7. Mission San Gabriel Arcángel - Wikipedia › wiki › Mission_San_Gabriel_Arcángel

    From Wikipedia, the free encyclopedia Mission San Gabriel Arcángel (Spanish: Misión de San Gabriel Arcángel) is a Roman Catholic mission and historic landmark in San Gabriel, California.

  8. Category:Archangel Gabriel - Wikimedia Commons › Category:Archangel_Gabriel

    Jan 16, 2020 · English: In Abrahamic religions, Gabriel (גַּבְרִיאֵל, Standard Hebrew Gavriʼel, Latin Gabrielus, Greek Γαβριήλ, Tiberian Hebrew Gaḇrîʼēl, Arabic جبرائيل Jibrīel, literally "Master, of God", i.e., a Master, who is "of God") is an angel who is thought to serve as a messenger from God ("angel" literally translates to "messenger" from the Koine Greek; an "arch" angel is a "primary" or "chief" messenger).

  9. Gabriel (2007 film) - Wikipedia › wiki › Gabriel_(2007_film)

    From Wikipedia, the free encyclopedia Gabriel is a 2007 Australian action - horror film set in purgatory. It follows the archangel Gabriel 's fight to rid purgatory of the evil fallen angels and save the souls of its inhabitants. Gabriel is the first feature directed by Shane Abbess, who also co-wrote the screenplay with Matt Hylton Todd.

    • Brian Cachia
    • 15 November 2007
  10. Archangel Gabriel - OrthodoxWiki › Archangel_Gabriel
    • History
    • Gabriel in Iconography
    • Hymns
    • Sources and External Links

    The name Gabriel comes from the Hebrew meaning "Man of God." It has alternately been translated "God is mighty" or "the strength/power of God." The Prologue from Ohrid explains his name this way: "Man-God. The Holy Fathers, in speaking about the Annunciation, interpret that an archangel with such a name was sent to signify who and what He would be like, who must be born of the All-Pure One. Therefore, He will be Man-God, mighty and powerful God." Gabriel and Michael are the archangels who figure most prominently in the Bible, though it could be argued that Gabriel's role is the better developed. In the Old Testament, he is only mentioned by name in two visions of the Prophet Daniel (see Daniel 8 and 9). Here he explains to Daniel the future of Israel. Holy Tradition also credits Gabriel with inspiring the Prophet Moses to write either Genesis or the entire Pentateuch. Later Jewish Rabbinical literature states that he was the angelwho taught Joseph the 70 languages needed to rule in...

    Because the Angels are incorporeal beings, though they nevertheless take on human form when appearing to mankind, it can be difficult to differentiate one from another in icons. However, Gabriel is usually portrayed with certain distinguishing characteristics. He typically wears blue or white garments; he holds either a lily (representing the Theotokos), a trumpet, a shining lantern, a branch from Paradise presented to him by the Theotokos, or a spear in his right hand and often a mirror—made of jasper and with a Χ (the first letter of Christ (Χριστος) in Greek)—in his left hand. He should not be confused with the Archangel Michael, who carries a sword, shield, date-tree branch, and in the other hand a spear, white banner (possibly with scarlet cross) and tends to wear red. Michael's specific mission is to suppress enemies of the true Church (hence the military theme), while Gabriel's is to announce mankind's salvation.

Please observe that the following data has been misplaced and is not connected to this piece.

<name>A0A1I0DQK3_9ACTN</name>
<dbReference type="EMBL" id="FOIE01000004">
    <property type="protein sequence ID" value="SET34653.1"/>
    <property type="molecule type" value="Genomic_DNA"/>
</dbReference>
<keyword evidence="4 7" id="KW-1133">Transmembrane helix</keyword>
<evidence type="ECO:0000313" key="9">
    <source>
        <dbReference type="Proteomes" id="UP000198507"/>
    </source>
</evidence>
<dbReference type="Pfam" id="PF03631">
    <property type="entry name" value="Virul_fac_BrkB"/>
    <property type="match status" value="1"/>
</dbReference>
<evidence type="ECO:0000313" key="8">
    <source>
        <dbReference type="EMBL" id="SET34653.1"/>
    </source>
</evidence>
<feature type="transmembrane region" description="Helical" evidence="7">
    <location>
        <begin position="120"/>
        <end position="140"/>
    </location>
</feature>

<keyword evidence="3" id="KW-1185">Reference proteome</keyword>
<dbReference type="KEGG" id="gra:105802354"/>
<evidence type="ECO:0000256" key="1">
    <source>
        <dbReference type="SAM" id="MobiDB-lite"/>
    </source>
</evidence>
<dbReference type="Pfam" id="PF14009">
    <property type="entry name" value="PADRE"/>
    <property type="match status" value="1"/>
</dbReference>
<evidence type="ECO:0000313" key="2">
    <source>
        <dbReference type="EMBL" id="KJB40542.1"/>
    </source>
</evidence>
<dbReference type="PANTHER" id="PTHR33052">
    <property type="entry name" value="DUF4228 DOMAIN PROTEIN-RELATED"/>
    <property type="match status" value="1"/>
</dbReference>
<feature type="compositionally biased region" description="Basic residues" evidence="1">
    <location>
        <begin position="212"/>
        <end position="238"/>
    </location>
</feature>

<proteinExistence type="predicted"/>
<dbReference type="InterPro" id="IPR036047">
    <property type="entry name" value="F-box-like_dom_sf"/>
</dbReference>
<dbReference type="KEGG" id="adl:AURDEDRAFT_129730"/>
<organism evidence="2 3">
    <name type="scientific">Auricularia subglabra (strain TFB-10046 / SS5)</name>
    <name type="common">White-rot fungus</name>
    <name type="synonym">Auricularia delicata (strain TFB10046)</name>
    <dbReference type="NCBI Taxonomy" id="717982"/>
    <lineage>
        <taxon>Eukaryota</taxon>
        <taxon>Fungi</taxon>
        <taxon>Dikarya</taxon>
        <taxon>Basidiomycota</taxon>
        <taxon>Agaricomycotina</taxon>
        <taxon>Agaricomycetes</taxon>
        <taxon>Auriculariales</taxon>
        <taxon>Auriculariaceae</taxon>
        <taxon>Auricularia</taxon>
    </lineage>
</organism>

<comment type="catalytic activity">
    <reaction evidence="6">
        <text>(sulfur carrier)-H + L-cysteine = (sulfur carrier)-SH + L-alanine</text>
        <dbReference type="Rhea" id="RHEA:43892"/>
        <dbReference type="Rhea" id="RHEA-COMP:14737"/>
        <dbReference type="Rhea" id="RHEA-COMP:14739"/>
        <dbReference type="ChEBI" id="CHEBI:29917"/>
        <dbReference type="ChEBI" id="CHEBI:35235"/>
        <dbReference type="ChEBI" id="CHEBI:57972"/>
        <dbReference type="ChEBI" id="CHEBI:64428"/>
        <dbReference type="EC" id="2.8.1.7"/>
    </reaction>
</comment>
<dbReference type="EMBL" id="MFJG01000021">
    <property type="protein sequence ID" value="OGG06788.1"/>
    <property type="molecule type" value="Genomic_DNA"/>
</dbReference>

Troparion(Tone 4) 1. Gabriel, commander of the heavenly hosts, 2. we who are unworthy beseech you, 3. by your prayers encompass us beneath the wings of your immaterial glory, 4. and faithfully preserve us who fall down and cry to you: 5. "Deliver us from all harm, for you are the commander of the powers on high!" Kontakion(Tone 8) 1. Supreme commander Gabriel, 2. you are the glorious intercessor and servant 3. before the all-radiant, worthy, all-powerful, infinite and awesome Trinity. 4. Ever pray now that we may be delivered from all tribulations and torments, 5. so that we may cry out to you: 6. "Rejoice, protection of your servants!"

    Synaxis of the Archangel Gabriel (OCA)
    Synaxis in honor of the Archangel Gabriel and Synaxis of Archangel Gabriel (GOARCH)
    Gabriel the Archangel (Roman Catholic)